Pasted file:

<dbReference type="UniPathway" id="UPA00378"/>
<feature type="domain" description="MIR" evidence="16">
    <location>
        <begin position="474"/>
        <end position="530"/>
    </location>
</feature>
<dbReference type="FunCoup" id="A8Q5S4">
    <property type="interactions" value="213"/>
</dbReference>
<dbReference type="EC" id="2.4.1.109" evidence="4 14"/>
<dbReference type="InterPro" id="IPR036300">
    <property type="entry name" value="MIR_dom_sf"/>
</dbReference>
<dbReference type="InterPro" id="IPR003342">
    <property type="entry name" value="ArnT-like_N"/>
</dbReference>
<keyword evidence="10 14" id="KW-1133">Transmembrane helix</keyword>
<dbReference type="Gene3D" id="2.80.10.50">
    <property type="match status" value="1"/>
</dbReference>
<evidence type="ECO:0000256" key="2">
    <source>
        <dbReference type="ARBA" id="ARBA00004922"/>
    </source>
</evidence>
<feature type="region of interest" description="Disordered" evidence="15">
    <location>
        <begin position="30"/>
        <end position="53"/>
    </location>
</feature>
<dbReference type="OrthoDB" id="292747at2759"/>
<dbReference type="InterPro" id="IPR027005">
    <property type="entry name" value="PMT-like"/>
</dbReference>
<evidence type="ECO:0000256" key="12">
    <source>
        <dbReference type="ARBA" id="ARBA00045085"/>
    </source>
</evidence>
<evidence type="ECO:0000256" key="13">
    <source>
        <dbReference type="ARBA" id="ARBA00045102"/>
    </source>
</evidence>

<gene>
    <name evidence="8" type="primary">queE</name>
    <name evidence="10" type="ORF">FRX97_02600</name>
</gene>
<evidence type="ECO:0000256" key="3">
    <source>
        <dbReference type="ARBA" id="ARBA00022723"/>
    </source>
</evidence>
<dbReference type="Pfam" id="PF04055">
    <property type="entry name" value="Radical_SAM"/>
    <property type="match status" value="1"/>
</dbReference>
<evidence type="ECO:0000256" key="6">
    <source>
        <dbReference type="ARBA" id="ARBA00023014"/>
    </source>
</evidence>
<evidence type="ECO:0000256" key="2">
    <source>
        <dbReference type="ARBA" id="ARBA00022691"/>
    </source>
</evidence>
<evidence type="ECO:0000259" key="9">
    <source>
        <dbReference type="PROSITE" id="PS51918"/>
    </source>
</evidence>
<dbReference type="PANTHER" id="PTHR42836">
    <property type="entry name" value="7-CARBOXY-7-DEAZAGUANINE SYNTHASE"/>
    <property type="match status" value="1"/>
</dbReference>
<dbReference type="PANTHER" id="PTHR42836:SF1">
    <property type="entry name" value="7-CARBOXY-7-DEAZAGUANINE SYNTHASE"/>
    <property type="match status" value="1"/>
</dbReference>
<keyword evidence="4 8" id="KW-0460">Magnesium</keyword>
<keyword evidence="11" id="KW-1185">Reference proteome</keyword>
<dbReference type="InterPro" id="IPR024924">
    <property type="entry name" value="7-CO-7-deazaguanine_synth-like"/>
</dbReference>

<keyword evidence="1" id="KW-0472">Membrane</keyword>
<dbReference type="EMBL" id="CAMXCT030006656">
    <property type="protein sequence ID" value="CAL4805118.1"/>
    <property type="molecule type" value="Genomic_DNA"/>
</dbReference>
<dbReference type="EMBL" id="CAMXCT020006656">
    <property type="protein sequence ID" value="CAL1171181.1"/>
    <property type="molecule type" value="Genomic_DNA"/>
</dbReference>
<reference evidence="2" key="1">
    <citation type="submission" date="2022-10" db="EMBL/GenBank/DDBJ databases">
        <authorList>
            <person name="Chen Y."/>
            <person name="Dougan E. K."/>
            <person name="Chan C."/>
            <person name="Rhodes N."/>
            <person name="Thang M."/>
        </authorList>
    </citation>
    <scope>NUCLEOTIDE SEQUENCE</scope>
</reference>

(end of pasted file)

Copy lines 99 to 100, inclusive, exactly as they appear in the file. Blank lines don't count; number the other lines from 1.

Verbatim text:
        <authorList>
            <person name="Chen Y."/>